Growing up in the ’50s and ’60s, it seemed that television programs were too often broken up by a jarringly familiar announcement: "We interrupt this program to bring you a special news bulletin." Solemn and unadorned, those words never meant good news, and even as a kid I got a sinking feeling in my stomach. If breaking news occurred during school hours, our principal spoke unexpectedly over the loudspeaker.
One such announcement was made on April 4, 1968. Msgr. Paul Morris, principal of Bishop Byrne High School in Memphis, came over the loudspeaker to inform us that Dr. Martin Luther King Jr. had been murdered in our city. His statement was met with stunned silence and, no doubt, fear, as its meaning and its ramifications began to sink in. As I think back to that day, I wonder how the announcement sounded and what feelings it evoked for the few African-American students in our school, one of whom was among my closest friends. Did we go out of our way to show them comfort and kindness?
From an early age I had been aware that our Southern city was divided by race and economics, though at first I did not fully understand how that division unjustly determined so many details of daily life. My parents had taught us to treat all people with respect, and they practiced what they preached.
The grocery and upscale department store in our neighborhood were like many others in the South of my youth. Among the characteristics they shared was a striking symbol: two drinking fountains side by side, identical in every way except that one bore a sign that read "White" and the other a sign that read "Colored." Even as a child I was struck by the strangeness of that arrangement.
As I prepared for confirmation in the sacristy of a parish many years ago, I overheard a young boy ask the pastor if he needed servers. "Sure," said Father. "You can carry the cross."
The blond-headed boy quickly reappeared, vested in an alb and carrying the processional cross. A few moments later, he startled me with a question.
"Do you know what the KKK is?"
I was truly taken aback. "Yes," I said. "That’s the Ku Klux Klan. We don’t agree at all with what they stand for. Why are you asking about them?"
"I heard they’re coming to town, and I’m afraid because my father and my sister are from Mexico." I tried to reassure him that his father and sister were in no danger, that the police would be aware of anything unusual that might be planned. Overhearing our conversation, his mother offered background on his question and added more reassuring words for her son. His sister, smiling, was talking with friends nearby. His father was in line for the entrance procession, for he would be a confirmation sponsor. The entire family is bilingual.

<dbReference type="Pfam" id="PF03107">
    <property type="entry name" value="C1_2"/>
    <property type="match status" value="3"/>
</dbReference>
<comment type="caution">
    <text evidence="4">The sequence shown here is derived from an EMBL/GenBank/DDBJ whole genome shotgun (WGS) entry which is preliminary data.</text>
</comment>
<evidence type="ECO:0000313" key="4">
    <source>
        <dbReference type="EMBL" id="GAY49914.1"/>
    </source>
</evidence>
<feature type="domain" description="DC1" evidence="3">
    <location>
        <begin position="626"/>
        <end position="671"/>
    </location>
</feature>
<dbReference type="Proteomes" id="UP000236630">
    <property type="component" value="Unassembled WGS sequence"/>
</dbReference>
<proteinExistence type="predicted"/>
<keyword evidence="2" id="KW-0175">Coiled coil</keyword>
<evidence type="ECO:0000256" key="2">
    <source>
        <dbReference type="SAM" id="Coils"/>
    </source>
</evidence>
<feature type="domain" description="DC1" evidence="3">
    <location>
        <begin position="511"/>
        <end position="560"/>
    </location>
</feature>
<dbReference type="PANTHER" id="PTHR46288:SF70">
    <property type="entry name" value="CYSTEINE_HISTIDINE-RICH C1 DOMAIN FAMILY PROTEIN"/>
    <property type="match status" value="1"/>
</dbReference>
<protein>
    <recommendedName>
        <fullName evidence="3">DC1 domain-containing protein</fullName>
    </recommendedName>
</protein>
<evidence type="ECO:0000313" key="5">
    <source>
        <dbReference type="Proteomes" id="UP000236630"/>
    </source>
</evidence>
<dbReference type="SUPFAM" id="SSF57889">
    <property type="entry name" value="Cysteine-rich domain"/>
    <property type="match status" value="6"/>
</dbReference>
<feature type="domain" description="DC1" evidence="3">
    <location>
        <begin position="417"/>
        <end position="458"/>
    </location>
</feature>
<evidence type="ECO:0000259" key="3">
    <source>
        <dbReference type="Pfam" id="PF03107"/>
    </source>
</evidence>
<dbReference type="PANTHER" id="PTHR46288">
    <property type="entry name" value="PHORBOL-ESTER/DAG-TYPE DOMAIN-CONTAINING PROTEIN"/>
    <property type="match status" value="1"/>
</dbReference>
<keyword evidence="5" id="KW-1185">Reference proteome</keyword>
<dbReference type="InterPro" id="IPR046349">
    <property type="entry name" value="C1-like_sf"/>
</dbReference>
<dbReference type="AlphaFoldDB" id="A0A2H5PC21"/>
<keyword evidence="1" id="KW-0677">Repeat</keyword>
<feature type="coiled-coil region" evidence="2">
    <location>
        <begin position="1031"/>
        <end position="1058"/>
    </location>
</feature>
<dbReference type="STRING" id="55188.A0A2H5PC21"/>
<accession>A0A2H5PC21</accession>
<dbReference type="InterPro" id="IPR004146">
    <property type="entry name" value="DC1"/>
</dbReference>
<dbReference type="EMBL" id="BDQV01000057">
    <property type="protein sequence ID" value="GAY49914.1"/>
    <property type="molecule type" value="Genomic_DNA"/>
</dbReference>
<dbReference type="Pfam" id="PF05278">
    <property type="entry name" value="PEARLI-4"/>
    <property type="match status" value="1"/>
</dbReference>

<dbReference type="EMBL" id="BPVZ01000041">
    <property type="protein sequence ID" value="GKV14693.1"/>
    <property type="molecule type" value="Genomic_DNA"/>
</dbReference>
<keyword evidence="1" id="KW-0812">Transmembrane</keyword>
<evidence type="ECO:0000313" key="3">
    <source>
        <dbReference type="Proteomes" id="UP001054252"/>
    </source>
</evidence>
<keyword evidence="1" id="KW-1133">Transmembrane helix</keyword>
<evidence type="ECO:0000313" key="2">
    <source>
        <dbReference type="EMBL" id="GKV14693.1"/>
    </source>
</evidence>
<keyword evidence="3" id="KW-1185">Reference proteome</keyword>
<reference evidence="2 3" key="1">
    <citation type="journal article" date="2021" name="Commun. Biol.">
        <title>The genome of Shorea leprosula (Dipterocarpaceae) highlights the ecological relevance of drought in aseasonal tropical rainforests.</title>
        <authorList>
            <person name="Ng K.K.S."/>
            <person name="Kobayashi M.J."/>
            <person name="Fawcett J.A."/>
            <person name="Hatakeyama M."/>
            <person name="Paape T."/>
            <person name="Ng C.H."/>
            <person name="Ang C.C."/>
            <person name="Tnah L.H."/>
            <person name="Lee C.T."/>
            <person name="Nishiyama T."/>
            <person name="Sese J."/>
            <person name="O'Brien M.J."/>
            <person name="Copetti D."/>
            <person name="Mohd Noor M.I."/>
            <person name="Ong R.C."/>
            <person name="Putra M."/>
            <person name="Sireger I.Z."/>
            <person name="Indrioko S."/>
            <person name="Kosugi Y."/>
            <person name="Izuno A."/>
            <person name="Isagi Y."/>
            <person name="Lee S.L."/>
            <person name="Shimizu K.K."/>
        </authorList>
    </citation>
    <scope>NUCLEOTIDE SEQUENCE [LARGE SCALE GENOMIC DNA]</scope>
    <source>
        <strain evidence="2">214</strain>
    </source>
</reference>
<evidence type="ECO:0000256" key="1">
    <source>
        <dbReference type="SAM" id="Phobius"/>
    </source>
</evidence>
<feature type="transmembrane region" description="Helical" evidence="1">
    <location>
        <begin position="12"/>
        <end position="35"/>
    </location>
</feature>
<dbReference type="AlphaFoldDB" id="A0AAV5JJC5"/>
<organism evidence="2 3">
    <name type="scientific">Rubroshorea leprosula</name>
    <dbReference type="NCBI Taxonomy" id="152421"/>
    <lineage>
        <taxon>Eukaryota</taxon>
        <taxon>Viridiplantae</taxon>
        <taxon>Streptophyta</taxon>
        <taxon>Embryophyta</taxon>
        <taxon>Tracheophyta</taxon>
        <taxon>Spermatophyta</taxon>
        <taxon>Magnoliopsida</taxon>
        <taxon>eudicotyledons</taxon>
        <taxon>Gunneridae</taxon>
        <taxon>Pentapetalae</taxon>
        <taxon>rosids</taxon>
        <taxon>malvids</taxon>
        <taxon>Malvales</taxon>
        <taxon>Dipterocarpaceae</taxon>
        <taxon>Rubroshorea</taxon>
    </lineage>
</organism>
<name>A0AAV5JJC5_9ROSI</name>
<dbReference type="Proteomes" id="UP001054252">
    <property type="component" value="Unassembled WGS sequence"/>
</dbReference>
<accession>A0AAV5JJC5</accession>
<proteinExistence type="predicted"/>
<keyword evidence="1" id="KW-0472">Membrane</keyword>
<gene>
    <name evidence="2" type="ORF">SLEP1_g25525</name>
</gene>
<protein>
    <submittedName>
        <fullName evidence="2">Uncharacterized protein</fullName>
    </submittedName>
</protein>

It broke my heart that evening to confront the painful effects of racism again in such a powerful way. Anxiety was written on his face and in his question. With shame I admit that my brief exchange with the server exposed to me once again my own lack of sensitivity to the insidious power of racism.
As I mentioned, I was reared in a home where racist attitudes were neither taught nor tolerated, and I grew to understand more clearly why racism is sinful and antithetical to Christian faith. As a priest I have preached about it.
But I have never had to face racist attitudes directed at me.
It took a server’s anxious question to help me recognize at a more critical level how much work there is to be done — first and most foremost within myself, but also within our communities.
Hearing his question, I was awakened in a new way to what racism does to little kids, to struggling parents, to aging grandparents, to the courageous pioneers and modern-day workers in the civil rights movement — and to people like me, who aren’t near as alert as we should be to its dangerous influence.
Needless to say, the South is by no means the exclusive domain of racism, for its roots and effects are found everywhere in the world, including the state of Washington. They take on local flavor and are often institutionalized according to hometown circumstances. Sadly, racism is found even in parishes, a sign that we have not yet fully given ourselves in conversion to the Lord.
As we mark Dr. King’s birthday on January 15, my thoughts return to news bulletins, water fountains, his assassination in my home town, and an anxious question posed by a 12-year-old altar server.
Heavenly Father, teach us to build a world where little boys and girls, and their parents and grandparents, don’t have to ask fearful questions. Help us rise above racism in all its forms that we may recognize and disarm its influence. May we never reject or frighten any of your little ones, for we are all your sons and daughters, made in your image. Amen.
Read the Spanish version of this column.
Northwest Catholic - January/February 2018